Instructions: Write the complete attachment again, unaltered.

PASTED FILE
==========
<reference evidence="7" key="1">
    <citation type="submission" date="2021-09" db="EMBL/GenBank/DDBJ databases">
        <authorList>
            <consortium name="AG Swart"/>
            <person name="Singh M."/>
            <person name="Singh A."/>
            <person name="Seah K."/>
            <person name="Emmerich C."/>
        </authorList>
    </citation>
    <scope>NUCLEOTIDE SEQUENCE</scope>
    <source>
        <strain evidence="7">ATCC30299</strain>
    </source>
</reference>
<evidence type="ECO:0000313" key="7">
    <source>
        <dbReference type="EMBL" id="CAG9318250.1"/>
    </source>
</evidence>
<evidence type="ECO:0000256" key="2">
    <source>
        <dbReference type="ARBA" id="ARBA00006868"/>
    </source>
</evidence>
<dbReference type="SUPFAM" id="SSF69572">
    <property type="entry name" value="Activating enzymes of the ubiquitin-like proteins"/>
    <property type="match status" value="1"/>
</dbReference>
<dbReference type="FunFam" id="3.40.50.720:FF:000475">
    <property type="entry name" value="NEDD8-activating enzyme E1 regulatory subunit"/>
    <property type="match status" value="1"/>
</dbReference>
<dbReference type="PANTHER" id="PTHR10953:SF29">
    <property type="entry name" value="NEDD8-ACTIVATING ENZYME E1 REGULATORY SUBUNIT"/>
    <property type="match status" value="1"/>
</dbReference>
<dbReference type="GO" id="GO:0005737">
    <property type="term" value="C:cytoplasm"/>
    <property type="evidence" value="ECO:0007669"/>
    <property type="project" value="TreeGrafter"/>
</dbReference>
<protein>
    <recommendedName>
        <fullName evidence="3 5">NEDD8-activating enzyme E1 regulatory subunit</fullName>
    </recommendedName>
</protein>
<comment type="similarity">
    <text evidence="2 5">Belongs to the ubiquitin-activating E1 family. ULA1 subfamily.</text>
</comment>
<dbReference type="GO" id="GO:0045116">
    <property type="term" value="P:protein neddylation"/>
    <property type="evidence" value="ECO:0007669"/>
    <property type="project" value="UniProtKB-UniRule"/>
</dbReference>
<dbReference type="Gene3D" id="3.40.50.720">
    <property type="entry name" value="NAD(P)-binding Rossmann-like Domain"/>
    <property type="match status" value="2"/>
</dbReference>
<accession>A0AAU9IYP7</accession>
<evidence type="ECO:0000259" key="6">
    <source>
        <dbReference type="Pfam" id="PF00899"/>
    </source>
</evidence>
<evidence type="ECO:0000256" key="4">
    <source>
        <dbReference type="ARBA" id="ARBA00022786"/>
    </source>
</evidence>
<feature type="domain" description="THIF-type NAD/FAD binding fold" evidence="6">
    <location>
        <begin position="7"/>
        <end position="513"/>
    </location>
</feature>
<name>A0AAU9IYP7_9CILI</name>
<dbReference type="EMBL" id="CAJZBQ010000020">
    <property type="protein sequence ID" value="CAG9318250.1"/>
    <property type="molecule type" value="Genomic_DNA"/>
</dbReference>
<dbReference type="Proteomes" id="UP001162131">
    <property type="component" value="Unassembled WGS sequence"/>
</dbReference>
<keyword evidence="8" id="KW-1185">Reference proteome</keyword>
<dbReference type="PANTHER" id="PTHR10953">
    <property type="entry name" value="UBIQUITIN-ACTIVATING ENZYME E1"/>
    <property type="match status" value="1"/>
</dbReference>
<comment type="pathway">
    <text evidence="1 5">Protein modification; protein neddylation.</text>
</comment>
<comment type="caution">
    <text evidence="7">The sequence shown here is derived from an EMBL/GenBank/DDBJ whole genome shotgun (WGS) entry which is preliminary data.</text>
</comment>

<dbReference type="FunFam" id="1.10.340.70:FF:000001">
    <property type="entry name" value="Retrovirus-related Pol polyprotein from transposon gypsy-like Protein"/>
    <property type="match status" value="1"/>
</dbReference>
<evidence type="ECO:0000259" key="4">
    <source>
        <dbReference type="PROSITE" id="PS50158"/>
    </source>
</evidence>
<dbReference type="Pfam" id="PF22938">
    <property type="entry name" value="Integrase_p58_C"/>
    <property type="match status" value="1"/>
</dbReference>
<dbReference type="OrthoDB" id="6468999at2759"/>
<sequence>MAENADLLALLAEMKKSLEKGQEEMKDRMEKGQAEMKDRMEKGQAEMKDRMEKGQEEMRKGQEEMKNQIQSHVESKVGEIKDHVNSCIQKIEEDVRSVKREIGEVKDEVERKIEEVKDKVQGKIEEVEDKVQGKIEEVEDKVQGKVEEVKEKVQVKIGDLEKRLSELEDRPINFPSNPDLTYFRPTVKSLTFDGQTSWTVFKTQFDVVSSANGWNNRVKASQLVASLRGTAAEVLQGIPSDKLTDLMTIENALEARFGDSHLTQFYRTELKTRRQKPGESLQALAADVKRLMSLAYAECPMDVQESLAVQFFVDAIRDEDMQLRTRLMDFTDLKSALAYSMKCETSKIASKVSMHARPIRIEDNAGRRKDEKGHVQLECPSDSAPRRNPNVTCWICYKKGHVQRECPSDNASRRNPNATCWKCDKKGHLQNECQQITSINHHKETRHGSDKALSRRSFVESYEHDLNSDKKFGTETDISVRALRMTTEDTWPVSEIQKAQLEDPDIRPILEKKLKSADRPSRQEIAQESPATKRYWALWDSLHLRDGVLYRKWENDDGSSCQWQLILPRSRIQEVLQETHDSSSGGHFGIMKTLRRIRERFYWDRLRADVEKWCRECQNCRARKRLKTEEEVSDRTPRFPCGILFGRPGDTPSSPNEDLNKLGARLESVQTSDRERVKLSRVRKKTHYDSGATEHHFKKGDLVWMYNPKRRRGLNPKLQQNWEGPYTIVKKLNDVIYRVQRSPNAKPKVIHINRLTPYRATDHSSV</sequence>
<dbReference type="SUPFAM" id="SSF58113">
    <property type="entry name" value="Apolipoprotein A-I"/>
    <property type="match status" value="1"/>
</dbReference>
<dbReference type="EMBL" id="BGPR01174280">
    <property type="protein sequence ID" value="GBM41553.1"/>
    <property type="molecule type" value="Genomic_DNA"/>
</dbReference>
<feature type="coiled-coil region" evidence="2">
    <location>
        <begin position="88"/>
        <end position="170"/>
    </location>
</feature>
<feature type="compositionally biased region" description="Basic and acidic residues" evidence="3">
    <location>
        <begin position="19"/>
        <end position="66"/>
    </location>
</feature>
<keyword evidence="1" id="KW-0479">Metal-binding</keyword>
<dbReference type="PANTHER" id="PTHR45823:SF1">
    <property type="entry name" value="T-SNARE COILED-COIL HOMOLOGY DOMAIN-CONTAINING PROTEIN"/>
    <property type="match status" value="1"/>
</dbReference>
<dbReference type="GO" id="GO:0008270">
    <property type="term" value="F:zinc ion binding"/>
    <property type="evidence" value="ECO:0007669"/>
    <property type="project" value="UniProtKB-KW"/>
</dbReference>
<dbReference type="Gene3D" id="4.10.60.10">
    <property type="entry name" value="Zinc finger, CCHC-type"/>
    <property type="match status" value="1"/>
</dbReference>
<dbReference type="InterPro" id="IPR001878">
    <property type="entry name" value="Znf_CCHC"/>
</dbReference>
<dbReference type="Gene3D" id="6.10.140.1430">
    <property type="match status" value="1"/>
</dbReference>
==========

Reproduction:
<reference evidence="7" key="1">
    <citation type="submission" date="2021-09" db="EMBL/GenBank/DDBJ databases">
        <authorList>
            <consortium name="AG Swart"/>
            <person name="Singh M."/>
            <person name="Singh A."/>
            <person name="Seah K."/>
            <person name="Emmerich C."/>
        </authorList>
    </citation>
    <scope>NUCLEOTIDE SEQUENCE</scope>
    <source>
        <strain evidence="7">ATCC30299</strain>
    </source>
</reference>
<evidence type="ECO:0000313" key="7">
    <source>
        <dbReference type="EMBL" id="CAG9318250.1"/>
    </source>
</evidence>
<evidence type="ECO:0000256" key="2">
    <source>
        <dbReference type="ARBA" id="ARBA00006868"/>
    </source>
</evidence>
<dbReference type="SUPFAM" id="SSF69572">
    <property type="entry name" value="Activating enzymes of the ubiquitin-like proteins"/>
    <property type="match status" value="1"/>
</dbReference>
<dbReference type="FunFam" id="3.40.50.720:FF:000475">
    <property type="entry name" value="NEDD8-activating enzyme E1 regulatory subunit"/>
    <property type="match status" value="1"/>
</dbReference>
<dbReference type="PANTHER" id="PTHR10953:SF29">
    <property type="entry name" value="NEDD8-ACTIVATING ENZYME E1 REGULATORY SUBUNIT"/>
    <property type="match status" value="1"/>
</dbReference>
<dbReference type="GO" id="GO:0005737">
    <property type="term" value="C:cytoplasm"/>
    <property type="evidence" value="ECO:0007669"/>
    <property type="project" value="TreeGrafter"/>
</dbReference>
<protein>
    <recommendedName>
        <fullName evidence="3 5">NEDD8-activating enzyme E1 regulatory subunit</fullName>
    </recommendedName>
</protein>
<comment type="similarity">
    <text evidence="2 5">Belongs to the ubiquitin-activating E1 family. ULA1 subfamily.</text>
</comment>
<dbReference type="GO" id="GO:0045116">
    <property type="term" value="P:protein neddylation"/>
    <property type="evidence" value="ECO:0007669"/>
    <property type="project" value="UniProtKB-UniRule"/>
</dbReference>
<dbReference type="Gene3D" id="3.40.50.720">
    <property type="entry name" value="NAD(P)-binding Rossmann-like Domain"/>
    <property type="match status" value="2"/>
</dbReference>
<accession>A0AAU9IYP7</accession>
<evidence type="ECO:0000259" key="6">
    <source>
        <dbReference type="Pfam" id="PF00899"/>
    </source>
</evidence>
<evidence type="ECO:0000256" key="4">
    <source>
        <dbReference type="ARBA" id="ARBA00022786"/>
    </source>
</evidence>
<feature type="domain" description="THIF-type NAD/FAD binding fold" evidence="6">
    <location>
        <begin position="7"/>
        <end position="513"/>
    </location>
</feature>
<name>A0AAU9IYP7_9CILI</name>
<dbReference type="EMBL" id="CAJZBQ010000020">
    <property type="protein sequence ID" value="CAG9318250.1"/>
    <property type="molecule type" value="Genomic_DNA"/>
</dbReference>
<dbReference type="Proteomes" id="UP001162131">
    <property type="component" value="Unassembled WGS sequence"/>
</dbReference>
<keyword evidence="8" id="KW-1185">Reference proteome</keyword>
<dbReference type="PANTHER" id="PTHR10953">
    <property type="entry name" value="UBIQUITIN-ACTIVATING ENZYME E1"/>
    <property type="match status" value="1"/>
</dbReference>
<comment type="pathway">
    <text evidence="1 5">Protein modification; protein neddylation.</text>
</comment>
<comment type="caution">
    <text evidence="7">The sequence shown here is derived from an EMBL/GenBank/DDBJ whole genome shotgun (WGS) entry which is preliminary data.</text>
</comment>

<dbReference type="FunFam" id="1.10.340.70:FF:000001">
    <property type="entry name" value="Retrovirus-related Pol polyprotein from transposon gypsy-like Protein"/>
    <property type="match status" value="1"/>
</dbReference>
<evidence type="ECO:0000259" key="4">
    <source>
        <dbReference type="PROSITE" id="PS50158"/>
    </source>
</evidence>
<dbReference type="Pfam" id="PF22938">
    <property type="entry name" value="Integrase_p58_C"/>
    <property type="match status" value="1"/>
</dbReference>
<dbReference type="OrthoDB" id="6468999at2759"/>
<sequence>MAENADLLALLAEMKKSLEKGQEEMKDRMEKGQAEMKDRMEKGQAEMKDRMEKGQEEMRKGQEEMKNQIQSHVESKVGEIKDHVNSCIQKIEEDVRSVKREIGEVKDEVERKIEEVKDKVQGKIEEVEDKVQGKIEEVEDKVQGKVEEVKEKVQVKIGDLEKRLSELEDRPINFPSNPDLTYFRPTVKSLTFDGQTSWTVFKTQFDVVSSANGWNNRVKASQLVASLRGTAAEVLQGIPSDKLTDLMTIENALEARFGDSHLTQFYRTELKTRRQKPGESLQALAADVKRLMSLAYAECPMDVQESLAVQFFVDAIRDEDMQLRTRLMDFTDLKSALAYSMKCETSKIASKVSMHARPIRIEDNAGRRKDEKGHVQLECPSDSAPRRNPNVTCWICYKKGHVQRECPSDNASRRNPNATCWKCDKKGHLQNECQQITSINHHKETRHGSDKALSRRSFVESYEHDLNSDKKFGTETDISVRALRMTTEDTWPVSEIQKAQLEDPDIRPILEKKLKSADRPSRQEIAQESPATKRYWALWDSLHLRDGVLYRKWENDDGSSCQWQLILPRSRIQEVLQETHDSSSGGHFGIMKTLRRIRERFYWDRLRADVEKWCRECQNCRARKRLKTEEEVSDRTPRFPCGILFGRPGDTPSSPNEDLNKLGARLESVQTSDRERVKLSRVRKKTHYDSGATEHHFKKGDLVWMYNPKRRRGLNPKLQQNWEGPYTIVKKLNDVIYRVQRSPNAKPKVIHINRLTPYRATDHSSV</sequence>
<dbReference type="SUPFAM" id="SSF58113">
    <property type="entry name" value="Apolipoprotein A-I"/>
    <property type="match status" value="1"/>
</dbReference>
<dbReference type="EMBL" id="BGPR01174280">
    <property type="protein sequence ID" value="GBM41553.1"/>
    <property type="molecule type" value="Genomic_DNA"/>
</dbReference>
<feature type="coiled-coil region" evidence="2">
    <location>
        <begin position="88"/>
        <end position="170"/>
    </location>
</feature>
<feature type="compositionally biased region" description="Basic and acidic residues" evidence="3">
    <location>
        <begin position="19"/>
        <end position="66"/>
    </location>
</feature>
<keyword evidence="1" id="KW-0479">Metal-binding</keyword>
<dbReference type="PANTHER" id="PTHR45823:SF1">
    <property type="entry name" value="T-SNARE COILED-COIL HOMOLOGY DOMAIN-CONTAINING PROTEIN"/>
    <property type="match status" value="1"/>
</dbReference>
<dbReference type="GO" id="GO:0008270">
    <property type="term" value="F:zinc ion binding"/>
    <property type="evidence" value="ECO:0007669"/>
    <property type="project" value="UniProtKB-KW"/>
</dbReference>
<dbReference type="Gene3D" id="4.10.60.10">
    <property type="entry name" value="Zinc finger, CCHC-type"/>
    <property type="match status" value="1"/>
</dbReference>
<dbReference type="InterPro" id="IPR001878">
    <property type="entry name" value="Znf_CCHC"/>
</dbReference>
<dbReference type="Gene3D" id="6.10.140.1430">
    <property type="match status" value="1"/>
</dbReference>